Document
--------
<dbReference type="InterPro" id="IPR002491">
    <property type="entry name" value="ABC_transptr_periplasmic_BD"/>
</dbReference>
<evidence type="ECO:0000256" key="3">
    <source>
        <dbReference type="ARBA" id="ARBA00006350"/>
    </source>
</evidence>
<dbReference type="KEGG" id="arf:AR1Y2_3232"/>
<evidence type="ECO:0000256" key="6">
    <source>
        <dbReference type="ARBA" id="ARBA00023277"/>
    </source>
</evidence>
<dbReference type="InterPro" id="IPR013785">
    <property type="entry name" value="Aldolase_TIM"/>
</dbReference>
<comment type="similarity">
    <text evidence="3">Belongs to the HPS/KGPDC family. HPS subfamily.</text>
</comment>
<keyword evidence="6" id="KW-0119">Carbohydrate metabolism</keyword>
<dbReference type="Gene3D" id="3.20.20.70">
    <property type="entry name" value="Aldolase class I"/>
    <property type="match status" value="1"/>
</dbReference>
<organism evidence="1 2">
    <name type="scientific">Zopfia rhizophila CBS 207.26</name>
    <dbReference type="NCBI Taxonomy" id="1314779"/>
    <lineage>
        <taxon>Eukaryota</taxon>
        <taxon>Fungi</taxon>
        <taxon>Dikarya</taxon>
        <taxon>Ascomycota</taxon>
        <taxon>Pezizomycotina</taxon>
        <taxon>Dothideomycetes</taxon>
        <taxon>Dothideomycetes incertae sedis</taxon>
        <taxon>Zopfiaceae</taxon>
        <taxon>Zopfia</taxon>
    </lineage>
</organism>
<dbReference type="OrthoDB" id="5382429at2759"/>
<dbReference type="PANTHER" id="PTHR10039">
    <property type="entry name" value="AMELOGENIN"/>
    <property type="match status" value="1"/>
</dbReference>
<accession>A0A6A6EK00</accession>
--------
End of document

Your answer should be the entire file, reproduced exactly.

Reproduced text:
<dbReference type="InterPro" id="IPR002491">
    <property type="entry name" value="ABC_transptr_periplasmic_BD"/>
</dbReference>
<evidence type="ECO:0000256" key="3">
    <source>
        <dbReference type="ARBA" id="ARBA00006350"/>
    </source>
</evidence>
<dbReference type="KEGG" id="arf:AR1Y2_3232"/>
<evidence type="ECO:0000256" key="6">
    <source>
        <dbReference type="ARBA" id="ARBA00023277"/>
    </source>
</evidence>
<dbReference type="InterPro" id="IPR013785">
    <property type="entry name" value="Aldolase_TIM"/>
</dbReference>
<comment type="similarity">
    <text evidence="3">Belongs to the HPS/KGPDC family. HPS subfamily.</text>
</comment>
<keyword evidence="6" id="KW-0119">Carbohydrate metabolism</keyword>
<dbReference type="Gene3D" id="3.20.20.70">
    <property type="entry name" value="Aldolase class I"/>
    <property type="match status" value="1"/>
</dbReference>
<organism evidence="1 2">
    <name type="scientific">Zopfia rhizophila CBS 207.26</name>
    <dbReference type="NCBI Taxonomy" id="1314779"/>
    <lineage>
        <taxon>Eukaryota</taxon>
        <taxon>Fungi</taxon>
        <taxon>Dikarya</taxon>
        <taxon>Ascomycota</taxon>
        <taxon>Pezizomycotina</taxon>
        <taxon>Dothideomycetes</taxon>
        <taxon>Dothideomycetes incertae sedis</taxon>
        <taxon>Zopfiaceae</taxon>
        <taxon>Zopfia</taxon>
    </lineage>
</organism>
<dbReference type="OrthoDB" id="5382429at2759"/>
<dbReference type="PANTHER" id="PTHR10039">
    <property type="entry name" value="AMELOGENIN"/>
    <property type="match status" value="1"/>
</dbReference>
<accession>A0A6A6EK00</accession>